• Go through magazines and pull out pages with color schemes you like, rooms you could live in. Look at specific items, such as pillows or sunglasses. Put together 15 to 20 pages in each category you're working on--your kitchen, bathroom, etc. When I consult with people who've done this, I see patterns: all contemporary, all arty with curves, warm colors, cool colors, lots of accessories, or a few. [Couples can do the magazine exercise together or separately and then compare.]
• Choose colors you look good in. [It will make you feel great.] And let your kids pick the colors for their rooms. Any 2-year-old can choose between two colors. Older children get inhibited--the "pink is for girls" thing.
• Imprint yourself on your home, but respect the nature of the house. My New Jersey home requires a more conservative style [than I would normally do,] because the house is traditional. My New York home is a city high-rise, much more modern.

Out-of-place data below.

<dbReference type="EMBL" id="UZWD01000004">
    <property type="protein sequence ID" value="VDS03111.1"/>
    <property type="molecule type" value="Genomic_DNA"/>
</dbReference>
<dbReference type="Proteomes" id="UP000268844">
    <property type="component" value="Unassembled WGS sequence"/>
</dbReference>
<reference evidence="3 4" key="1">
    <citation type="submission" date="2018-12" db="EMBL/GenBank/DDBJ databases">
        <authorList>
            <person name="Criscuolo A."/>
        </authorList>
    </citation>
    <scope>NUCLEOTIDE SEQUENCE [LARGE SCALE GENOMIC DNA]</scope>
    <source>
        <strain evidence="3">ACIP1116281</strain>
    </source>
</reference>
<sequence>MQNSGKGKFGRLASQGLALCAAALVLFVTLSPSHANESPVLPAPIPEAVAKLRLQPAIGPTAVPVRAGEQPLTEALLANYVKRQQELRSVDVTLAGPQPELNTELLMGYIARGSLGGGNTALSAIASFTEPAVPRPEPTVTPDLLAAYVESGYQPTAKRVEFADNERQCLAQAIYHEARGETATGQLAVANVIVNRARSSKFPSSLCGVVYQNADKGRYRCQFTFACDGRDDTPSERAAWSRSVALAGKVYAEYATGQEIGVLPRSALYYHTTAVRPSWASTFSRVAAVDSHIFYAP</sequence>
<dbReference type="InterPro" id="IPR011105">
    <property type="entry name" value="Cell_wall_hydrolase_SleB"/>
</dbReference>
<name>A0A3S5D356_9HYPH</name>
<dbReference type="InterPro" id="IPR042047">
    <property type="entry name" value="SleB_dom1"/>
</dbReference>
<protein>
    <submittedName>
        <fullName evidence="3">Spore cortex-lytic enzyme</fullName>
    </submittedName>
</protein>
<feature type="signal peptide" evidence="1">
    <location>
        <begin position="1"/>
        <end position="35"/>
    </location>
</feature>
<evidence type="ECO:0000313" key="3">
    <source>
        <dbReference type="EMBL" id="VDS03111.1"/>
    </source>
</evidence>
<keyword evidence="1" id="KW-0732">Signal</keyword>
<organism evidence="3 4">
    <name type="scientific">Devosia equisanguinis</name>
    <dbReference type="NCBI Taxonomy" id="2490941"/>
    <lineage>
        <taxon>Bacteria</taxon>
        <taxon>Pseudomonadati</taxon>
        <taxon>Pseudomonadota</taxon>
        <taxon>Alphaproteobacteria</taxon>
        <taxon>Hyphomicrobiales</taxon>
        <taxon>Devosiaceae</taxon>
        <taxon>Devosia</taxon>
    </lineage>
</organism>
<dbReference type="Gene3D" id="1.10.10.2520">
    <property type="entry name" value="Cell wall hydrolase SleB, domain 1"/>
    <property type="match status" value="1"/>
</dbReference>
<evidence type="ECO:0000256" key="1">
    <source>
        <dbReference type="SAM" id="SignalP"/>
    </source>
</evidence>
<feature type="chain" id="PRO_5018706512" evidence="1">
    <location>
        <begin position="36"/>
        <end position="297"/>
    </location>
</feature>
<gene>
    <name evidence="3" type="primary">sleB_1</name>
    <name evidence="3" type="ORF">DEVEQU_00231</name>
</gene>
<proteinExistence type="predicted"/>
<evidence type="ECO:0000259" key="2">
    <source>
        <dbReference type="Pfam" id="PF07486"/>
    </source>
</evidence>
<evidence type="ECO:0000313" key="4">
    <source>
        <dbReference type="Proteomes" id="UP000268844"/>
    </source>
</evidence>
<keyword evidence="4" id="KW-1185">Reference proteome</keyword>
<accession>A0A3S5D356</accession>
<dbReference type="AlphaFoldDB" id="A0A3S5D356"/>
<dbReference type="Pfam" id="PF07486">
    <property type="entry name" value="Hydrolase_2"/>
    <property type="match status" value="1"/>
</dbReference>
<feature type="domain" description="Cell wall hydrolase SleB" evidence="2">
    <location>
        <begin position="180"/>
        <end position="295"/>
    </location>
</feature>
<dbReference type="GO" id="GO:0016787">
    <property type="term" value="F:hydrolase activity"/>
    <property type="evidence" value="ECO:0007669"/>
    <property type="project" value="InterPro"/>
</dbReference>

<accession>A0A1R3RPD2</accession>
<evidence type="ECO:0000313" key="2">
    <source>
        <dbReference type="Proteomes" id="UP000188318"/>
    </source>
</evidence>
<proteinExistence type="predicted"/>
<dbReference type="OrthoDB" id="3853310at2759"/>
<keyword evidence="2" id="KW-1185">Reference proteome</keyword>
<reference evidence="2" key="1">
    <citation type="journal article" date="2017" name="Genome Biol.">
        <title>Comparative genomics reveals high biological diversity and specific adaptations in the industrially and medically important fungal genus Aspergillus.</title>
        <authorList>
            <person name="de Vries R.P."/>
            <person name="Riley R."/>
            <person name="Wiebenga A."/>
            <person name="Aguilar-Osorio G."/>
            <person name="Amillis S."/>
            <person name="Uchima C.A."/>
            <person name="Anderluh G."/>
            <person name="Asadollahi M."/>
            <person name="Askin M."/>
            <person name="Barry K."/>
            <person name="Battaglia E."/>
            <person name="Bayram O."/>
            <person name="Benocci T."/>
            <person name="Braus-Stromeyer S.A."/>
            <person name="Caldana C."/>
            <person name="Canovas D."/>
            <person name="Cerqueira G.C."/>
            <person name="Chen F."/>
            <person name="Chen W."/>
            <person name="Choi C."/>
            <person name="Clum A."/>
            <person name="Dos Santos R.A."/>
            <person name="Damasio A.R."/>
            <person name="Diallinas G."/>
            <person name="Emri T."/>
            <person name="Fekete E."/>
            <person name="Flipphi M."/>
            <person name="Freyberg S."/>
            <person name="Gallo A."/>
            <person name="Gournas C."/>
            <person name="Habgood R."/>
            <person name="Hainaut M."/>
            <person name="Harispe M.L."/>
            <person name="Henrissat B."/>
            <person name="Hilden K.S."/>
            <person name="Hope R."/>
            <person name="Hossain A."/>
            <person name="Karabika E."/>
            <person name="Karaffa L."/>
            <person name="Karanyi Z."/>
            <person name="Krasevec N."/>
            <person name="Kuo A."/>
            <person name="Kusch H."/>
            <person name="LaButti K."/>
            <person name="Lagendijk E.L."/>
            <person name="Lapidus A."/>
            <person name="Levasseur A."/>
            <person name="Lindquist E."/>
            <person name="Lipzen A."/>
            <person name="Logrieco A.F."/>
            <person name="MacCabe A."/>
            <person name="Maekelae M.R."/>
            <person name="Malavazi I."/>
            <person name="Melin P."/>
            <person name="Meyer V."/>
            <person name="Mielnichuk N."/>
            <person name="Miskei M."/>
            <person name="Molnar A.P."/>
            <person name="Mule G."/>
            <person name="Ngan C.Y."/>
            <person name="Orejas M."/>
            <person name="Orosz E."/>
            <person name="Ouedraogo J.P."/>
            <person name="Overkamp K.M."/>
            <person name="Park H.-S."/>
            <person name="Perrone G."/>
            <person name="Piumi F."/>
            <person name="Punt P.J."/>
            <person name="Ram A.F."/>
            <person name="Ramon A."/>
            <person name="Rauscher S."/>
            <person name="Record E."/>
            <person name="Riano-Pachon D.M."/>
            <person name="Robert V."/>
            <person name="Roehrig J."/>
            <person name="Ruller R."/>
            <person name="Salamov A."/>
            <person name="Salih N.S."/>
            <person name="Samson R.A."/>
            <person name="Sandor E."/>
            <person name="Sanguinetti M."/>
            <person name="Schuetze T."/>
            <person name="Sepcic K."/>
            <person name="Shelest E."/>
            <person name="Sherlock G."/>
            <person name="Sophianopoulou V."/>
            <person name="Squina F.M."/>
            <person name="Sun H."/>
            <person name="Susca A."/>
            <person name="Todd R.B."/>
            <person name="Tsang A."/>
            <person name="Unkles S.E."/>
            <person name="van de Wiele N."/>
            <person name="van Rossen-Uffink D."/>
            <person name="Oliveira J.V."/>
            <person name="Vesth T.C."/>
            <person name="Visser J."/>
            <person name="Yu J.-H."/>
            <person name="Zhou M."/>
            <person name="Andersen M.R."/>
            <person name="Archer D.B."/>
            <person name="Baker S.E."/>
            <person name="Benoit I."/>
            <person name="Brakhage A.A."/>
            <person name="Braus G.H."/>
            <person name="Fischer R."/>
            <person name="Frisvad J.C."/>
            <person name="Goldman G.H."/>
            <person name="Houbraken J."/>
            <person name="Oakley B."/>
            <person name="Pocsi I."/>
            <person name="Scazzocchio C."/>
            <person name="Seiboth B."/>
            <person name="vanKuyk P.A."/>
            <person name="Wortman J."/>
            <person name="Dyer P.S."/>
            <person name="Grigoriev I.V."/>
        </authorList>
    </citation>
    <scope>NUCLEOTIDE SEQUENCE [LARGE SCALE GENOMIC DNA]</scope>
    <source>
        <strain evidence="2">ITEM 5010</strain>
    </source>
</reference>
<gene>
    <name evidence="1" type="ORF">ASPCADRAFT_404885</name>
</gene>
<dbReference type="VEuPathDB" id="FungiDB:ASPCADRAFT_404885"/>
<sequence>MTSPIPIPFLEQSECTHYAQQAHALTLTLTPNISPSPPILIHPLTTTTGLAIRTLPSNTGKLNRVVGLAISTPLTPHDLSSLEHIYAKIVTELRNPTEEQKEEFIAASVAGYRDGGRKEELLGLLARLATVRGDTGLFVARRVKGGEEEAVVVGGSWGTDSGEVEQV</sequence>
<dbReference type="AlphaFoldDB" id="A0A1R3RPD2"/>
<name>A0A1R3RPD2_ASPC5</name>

• Vary the depth and intensity of your color scheme by mixing a hue with black, white, or its contrasting color (the color opposite on the color wheel). Be sure to apply test spots before you commit to a whole room.
• Remember the seasons, and do little things to adjust your rooms to cold weather or summer heat. Simple changes, such as re-covering throw pillows in a different fabric, can make a room feel more cozy and warm or more cool and refreshing.
• When the painting is finished, always--always--keep a touch-up reservoir. Label it so you'll know exactly where you've used it, especially if you have several similar shades. Vacation homes can take a beating with so much foot traffic, luggage, kids' toys, etc. Plan to take an hour or two a couple of times a year and go through the house touching up. It's easy if you have the paint on hand, neatly marked. Your house will look fresh for many years.